Home » Tom Hunley Speaks: An Email Interview and A Psalm

Tom Hunley Speaks: An Email Interview and A Psalm

tom hunley creative writing seriesThe English Majors’ Weblog wanted to cast out a line to Dr. Tom Hunley before his poetry reading tonight at the Warren County Public Library. Here are his rapid fire and altogether too wise responses.  He also was very kind in allowing us to reprint his poem, “Psalm on a Theme by Dean Young and a Somewhat Similar Theme by Allen Ginsberg”.

The Interview

1. Why didn’t you call your latest collection “Duct Tape World”? Just wondering if 3M gave you any grief over ‘scotch tape’.

I thought about that, but Accents Publishing didn’t seem worried. I think poetry flies under the radar of folks who are looking to sue over copyright issues. “There’s no money in poetry, but there’s no poetry in money either.” — Robert Graves.

2. Why do poetry readings? Do they help you or your audience? How so or not?

Hearing a poem read aloud in the poet’s voice often makes a seemingly-obscure poem click in your mind. Something about the way the poet delivers a poem can make the poem come alive. Also, you don’t get the full experience of poetry from print, simply because poetry existed as an oral art long before Gutenberg.

3. Why would anyone ever become an English major?

Why would anyone major in business or law or anything “practical”? There are no jobs out there. At least have fun and stimulate your mind while you’re in college.

4. Any question you are dying to have asked so that you can answer it?

There’s no question that I’m dying. We all are. That’s why we make art. “So, you want to live forever. That is the essence of poetry.” — William Carlos Williams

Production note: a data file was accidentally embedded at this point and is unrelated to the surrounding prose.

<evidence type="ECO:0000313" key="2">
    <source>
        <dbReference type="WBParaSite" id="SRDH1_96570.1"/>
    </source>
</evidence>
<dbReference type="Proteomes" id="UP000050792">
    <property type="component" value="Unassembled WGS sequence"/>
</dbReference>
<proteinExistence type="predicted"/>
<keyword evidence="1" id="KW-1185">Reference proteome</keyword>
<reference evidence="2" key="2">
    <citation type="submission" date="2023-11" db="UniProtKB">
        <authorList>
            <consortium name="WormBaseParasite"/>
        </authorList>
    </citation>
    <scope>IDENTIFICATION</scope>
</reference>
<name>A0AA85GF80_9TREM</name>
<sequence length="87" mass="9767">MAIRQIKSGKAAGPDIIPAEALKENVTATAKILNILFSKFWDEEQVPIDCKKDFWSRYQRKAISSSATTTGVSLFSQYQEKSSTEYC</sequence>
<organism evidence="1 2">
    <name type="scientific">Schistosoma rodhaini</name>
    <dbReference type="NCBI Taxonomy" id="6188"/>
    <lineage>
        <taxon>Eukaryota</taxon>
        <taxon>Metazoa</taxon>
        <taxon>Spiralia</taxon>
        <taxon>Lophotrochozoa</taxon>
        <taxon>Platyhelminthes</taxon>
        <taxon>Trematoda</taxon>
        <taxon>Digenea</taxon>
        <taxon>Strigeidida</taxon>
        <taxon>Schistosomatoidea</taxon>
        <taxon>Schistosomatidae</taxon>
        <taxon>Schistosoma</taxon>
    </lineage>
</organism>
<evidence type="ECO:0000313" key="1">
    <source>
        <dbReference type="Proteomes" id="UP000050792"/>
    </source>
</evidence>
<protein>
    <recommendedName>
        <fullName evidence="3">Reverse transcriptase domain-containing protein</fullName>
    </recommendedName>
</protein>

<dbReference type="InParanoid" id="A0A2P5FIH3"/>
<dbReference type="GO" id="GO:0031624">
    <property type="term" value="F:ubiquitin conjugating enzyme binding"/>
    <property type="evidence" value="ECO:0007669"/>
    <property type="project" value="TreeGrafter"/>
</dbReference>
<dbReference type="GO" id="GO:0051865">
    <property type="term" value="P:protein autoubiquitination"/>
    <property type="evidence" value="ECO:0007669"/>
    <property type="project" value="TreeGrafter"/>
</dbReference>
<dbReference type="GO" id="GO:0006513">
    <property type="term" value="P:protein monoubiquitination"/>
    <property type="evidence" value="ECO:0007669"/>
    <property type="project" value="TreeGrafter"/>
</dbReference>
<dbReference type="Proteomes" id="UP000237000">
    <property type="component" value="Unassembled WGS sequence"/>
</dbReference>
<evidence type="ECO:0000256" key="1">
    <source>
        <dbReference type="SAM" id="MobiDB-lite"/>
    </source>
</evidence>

Maybe Tom does requests, then perhaps you can call out this one that he graciously gave us permission to reprint. Or maybe he will do it as an encore.

The Poem

Psalm on a Theme by Dean Young and a Somewhat Similar Theme by Allen Ginsberg

 

When I die, Lord, I want to come back

as a cloud an airplane passes through

just before the crash,

lit up by blazing sunset

and just freed of a heavy, cleansing rain—

a cloud gifted with speech

enough to say Change your course, pilot.

I want to change, cloudlike,

into the sort of person who finds a wallet

and an abandoned infant and knows which to keep,

which to return, and does it. Sometimes I lose myself

in a crowd. Sometimes I find myself

in a cloud. Sometimes I want to die, Lord,

from embarrassment. An expression

like I’m falling apart or I love you to pieces,

but if I do fall apart, Lord, I do

want you to love me to pieces.

It is written in a Dean Young poem,

The mind is a tiny island you’ve washed upon.

Is that true, Lord? About me, not you, I mean.

Dean Young the poet, not Dean Young the creator

of the comic strip, Blondie, I mean.

Allen Ginsberg wrote, I’m sick of my own mind.

Give me just a little piece of yours, Lord.

I’m going to give you a piece of my mind

is an expression, but I mean it literally.

I feel like a sandwich is an expression

meaning I crave bread and cheese

with ham/lettuce/mustard if you please,

but sometimes I do feel like Dagwood has

his eyes then his hands then his drooling mouth on me

and I feel like I know how Blondie must feel.

This makes me realize I don’t want to die.

I’ve wandered forty years through the desert

of my mind, Lord. I want you to fill my mouth

with water and prayer and maybe a jagged little song.

 

Be there. Tonight. February 11. Warren County Public Library. 6 pm. Thanks, Tom.

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